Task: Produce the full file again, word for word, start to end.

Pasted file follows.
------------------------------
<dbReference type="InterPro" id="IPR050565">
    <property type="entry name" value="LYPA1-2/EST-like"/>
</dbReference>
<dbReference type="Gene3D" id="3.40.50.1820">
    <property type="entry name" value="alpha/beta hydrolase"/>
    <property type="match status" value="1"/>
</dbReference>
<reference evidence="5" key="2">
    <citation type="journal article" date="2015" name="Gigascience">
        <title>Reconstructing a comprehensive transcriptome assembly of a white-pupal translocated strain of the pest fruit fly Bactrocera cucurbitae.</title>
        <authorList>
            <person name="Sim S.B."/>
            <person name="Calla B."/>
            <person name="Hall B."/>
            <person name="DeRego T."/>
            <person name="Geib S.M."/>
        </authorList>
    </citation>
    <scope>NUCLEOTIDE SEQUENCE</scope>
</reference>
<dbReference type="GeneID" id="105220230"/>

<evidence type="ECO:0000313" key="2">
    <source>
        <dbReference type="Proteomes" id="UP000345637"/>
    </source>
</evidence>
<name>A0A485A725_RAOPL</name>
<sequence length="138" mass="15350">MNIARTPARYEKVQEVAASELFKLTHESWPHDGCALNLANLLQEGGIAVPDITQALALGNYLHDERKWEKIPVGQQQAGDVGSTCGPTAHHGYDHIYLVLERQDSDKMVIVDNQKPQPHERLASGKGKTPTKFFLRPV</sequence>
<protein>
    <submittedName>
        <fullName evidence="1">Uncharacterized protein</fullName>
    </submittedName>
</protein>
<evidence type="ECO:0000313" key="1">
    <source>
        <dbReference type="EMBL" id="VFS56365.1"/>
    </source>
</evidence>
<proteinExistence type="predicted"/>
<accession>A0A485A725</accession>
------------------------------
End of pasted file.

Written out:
<dbReference type="InterPro" id="IPR050565">
    <property type="entry name" value="LYPA1-2/EST-like"/>
</dbReference>
<dbReference type="Gene3D" id="3.40.50.1820">
    <property type="entry name" value="alpha/beta hydrolase"/>
    <property type="match status" value="1"/>
</dbReference>
<reference evidence="5" key="2">
    <citation type="journal article" date="2015" name="Gigascience">
        <title>Reconstructing a comprehensive transcriptome assembly of a white-pupal translocated strain of the pest fruit fly Bactrocera cucurbitae.</title>
        <authorList>
            <person name="Sim S.B."/>
            <person name="Calla B."/>
            <person name="Hall B."/>
            <person name="DeRego T."/>
            <person name="Geib S.M."/>
        </authorList>
    </citation>
    <scope>NUCLEOTIDE SEQUENCE</scope>
</reference>
<dbReference type="GeneID" id="105220230"/>

<evidence type="ECO:0000313" key="2">
    <source>
        <dbReference type="Proteomes" id="UP000345637"/>
    </source>
</evidence>
<name>A0A485A725_RAOPL</name>
<sequence length="138" mass="15350">MNIARTPARYEKVQEVAASELFKLTHESWPHDGCALNLANLLQEGGIAVPDITQALALGNYLHDERKWEKIPVGQQQAGDVGSTCGPTAHHGYDHIYLVLERQDSDKMVIVDNQKPQPHERLASGKGKTPTKFFLRPV</sequence>
<protein>
    <submittedName>
        <fullName evidence="1">Uncharacterized protein</fullName>
    </submittedName>
</protein>
<evidence type="ECO:0000313" key="1">
    <source>
        <dbReference type="EMBL" id="VFS56365.1"/>
    </source>
</evidence>
<proteinExistence type="predicted"/>
<accession>A0A485A725</accession>